We got up to a light rain on Tuesday but by the time we ate breakfast it had cleared up enough for us to do our morning walk. We walk for 45 minutes at a quick pace which is just a little over two miles for us. We will increase it in a few weeks. I would like to get to at least four miles a day.
We packed up and left Utica at around 11:45 am and headed west on I-80 to Colona Illinois. It was only about a 75 mile trip. We are staying at Indian Trails resort. This resort is in our Coast to Coast system and is only $10.00 a night. We do not have full hook up’s but we do have water and 50 amp electric. Hopefully our holding tanks can last the 8 days we will be here. If not there is a Honey Wagon that will come drain us if need be. This will be a good test for us to see how much waste water we can hold before we boondock in the desert on BLM land.
This park is a typical park that is in the Coast to Coast system. It is a membership park meaning that there are a lot of seasonal campers here. There is a nice club house with a pool. Unfortunately the pool is inside. This is great if we were here in late September or October but in August it is just to hot and humid inside to enjoy it. The campsites are very close together and we are under a tree cover. I cannot get the satellite system to lock on so we just have to rough it and watch over the air TV. Once football season starts having satellite capabilities will be the number one criteria of any campsite. I do have my priorities!
We found a pull through spot and got set up in about a half hour. Not too bad, we are getting quicker with the fifth wheel set up.We went into town and found the post office to mail a letter and to find the Wal-Mart so we can go buy our groceries. When we returned I started investigating the Hennepin Canal that is about 2 miles from us. The canal is a 104.5-mile linear park which spans five counties (Rock Island, Bureau, Henry, Lee and Whiteside). The Hennepin was the first American canal built of concrete without stone cut facings. The Hennepin had limited success as a waterway, engineering innovations used in its construction were a bonus to the construction industry. Some of the innovations pioneered on the Hennepin Canal were probably used on the Panama Canal. Both used concrete lock chambers and both used a Feeder canal from a man made lake to water the canals because both needed water to flow ‘uphill.’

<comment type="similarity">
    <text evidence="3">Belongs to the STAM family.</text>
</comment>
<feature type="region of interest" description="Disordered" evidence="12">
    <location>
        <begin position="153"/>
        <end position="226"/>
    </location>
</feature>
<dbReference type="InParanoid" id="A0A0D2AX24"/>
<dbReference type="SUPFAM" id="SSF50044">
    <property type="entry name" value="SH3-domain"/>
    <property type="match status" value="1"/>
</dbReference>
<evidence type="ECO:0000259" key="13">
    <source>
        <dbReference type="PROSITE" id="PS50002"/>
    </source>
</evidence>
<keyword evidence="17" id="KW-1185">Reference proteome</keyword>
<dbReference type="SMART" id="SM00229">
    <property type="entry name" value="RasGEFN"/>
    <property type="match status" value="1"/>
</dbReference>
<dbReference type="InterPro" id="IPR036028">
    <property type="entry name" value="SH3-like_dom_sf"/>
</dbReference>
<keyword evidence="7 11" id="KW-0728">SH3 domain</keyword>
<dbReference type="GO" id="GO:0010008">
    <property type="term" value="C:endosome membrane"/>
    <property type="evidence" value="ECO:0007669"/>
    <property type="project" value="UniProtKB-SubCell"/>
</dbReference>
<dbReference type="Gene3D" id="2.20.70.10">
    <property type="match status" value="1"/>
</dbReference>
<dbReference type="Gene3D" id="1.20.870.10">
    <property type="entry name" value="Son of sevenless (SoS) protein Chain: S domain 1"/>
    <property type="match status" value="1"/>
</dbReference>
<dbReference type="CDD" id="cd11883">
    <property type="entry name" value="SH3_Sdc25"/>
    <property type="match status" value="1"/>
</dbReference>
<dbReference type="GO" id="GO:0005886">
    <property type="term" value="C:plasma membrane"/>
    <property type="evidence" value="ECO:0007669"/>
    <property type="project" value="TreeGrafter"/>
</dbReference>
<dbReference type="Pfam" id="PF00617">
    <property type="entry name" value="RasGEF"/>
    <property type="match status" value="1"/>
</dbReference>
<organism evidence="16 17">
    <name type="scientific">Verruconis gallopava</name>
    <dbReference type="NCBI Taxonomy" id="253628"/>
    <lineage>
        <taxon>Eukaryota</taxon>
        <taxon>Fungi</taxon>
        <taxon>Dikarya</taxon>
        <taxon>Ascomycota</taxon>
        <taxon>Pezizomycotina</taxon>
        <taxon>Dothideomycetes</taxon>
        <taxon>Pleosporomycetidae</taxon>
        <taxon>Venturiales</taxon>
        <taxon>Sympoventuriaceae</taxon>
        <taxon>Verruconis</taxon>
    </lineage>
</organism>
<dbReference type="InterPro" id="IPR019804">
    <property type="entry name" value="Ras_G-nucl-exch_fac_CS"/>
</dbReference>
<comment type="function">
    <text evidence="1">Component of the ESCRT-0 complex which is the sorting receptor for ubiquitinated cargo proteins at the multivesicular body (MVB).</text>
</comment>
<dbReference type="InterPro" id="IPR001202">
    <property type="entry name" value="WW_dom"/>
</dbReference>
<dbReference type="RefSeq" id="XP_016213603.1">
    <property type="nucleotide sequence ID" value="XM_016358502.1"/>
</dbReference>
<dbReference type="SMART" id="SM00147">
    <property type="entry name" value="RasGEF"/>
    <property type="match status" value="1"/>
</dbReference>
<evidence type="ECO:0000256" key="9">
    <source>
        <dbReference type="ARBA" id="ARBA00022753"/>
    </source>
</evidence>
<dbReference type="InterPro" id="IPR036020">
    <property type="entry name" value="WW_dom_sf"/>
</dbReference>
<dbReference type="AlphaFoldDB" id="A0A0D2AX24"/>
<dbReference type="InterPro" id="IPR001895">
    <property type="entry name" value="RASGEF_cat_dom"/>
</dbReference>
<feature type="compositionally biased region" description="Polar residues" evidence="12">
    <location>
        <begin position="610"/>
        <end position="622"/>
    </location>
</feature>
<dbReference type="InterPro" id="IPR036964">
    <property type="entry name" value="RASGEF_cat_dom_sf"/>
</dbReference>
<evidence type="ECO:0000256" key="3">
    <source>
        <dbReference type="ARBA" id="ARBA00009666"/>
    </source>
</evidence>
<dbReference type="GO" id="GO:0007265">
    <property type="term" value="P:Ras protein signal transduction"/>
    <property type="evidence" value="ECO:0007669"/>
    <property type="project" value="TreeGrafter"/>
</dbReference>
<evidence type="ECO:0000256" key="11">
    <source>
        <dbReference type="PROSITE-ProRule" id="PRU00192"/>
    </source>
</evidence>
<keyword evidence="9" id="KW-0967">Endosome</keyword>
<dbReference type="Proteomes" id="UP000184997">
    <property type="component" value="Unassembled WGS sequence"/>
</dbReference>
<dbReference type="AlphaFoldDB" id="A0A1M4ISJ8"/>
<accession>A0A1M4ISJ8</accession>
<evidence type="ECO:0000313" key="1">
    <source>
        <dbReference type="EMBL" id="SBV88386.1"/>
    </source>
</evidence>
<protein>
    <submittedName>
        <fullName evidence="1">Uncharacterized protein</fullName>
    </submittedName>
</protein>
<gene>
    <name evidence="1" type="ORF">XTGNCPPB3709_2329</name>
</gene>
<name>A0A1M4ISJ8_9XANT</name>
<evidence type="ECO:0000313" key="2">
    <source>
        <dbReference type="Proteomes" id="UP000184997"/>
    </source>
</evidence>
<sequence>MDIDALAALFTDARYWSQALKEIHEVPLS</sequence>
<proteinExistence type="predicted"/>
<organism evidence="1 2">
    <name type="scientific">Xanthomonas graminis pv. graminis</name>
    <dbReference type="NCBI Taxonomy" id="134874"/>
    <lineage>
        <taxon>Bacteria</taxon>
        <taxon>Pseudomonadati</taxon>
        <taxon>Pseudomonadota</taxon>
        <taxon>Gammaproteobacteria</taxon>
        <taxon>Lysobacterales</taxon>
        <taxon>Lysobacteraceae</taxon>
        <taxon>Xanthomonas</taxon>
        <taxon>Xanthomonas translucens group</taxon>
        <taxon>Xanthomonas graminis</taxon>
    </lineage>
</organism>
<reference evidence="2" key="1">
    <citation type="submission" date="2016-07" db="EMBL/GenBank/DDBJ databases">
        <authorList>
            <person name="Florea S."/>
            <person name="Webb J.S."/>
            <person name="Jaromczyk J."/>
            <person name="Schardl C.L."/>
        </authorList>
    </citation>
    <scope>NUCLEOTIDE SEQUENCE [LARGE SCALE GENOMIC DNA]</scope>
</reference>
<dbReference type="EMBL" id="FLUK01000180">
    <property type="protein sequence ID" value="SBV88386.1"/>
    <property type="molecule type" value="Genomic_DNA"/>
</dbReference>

There are 33 locks on the canal. Thirty-two are still visible. The first one, on the Illinois River, has been under water since the 1930's. Fourteen of the locks had Marshall gates, which are unique to the Hennepin, and are raised and lowered on a horizontal axis, much like a rural mailbox. Five of the locks have been restored to working condition, although they are not used. One of these is a Marshall Gate lock. All of the gates from the remaining locks have been replaced with concrete walls, creating a series of waterfalls. We may look at taking our Sea Eagle Kayak out and paddle around and look at some of the locks or plan a trip from one section to the next. We will see how the weather cooperates.
We ended our first night here by going to the club house and met some people playing cards. They were playing a game called Hand and Foot. They used 7 decks of cards. We watched for awhile and was learning the game and when the next game started Max joined in. I was content just to watch and keep learning rather than playing. After a couple of hours we made it back to the RV and called it a night. Tomorrow we are going to be doing the laundry and other chores. At least I don’t have to mow!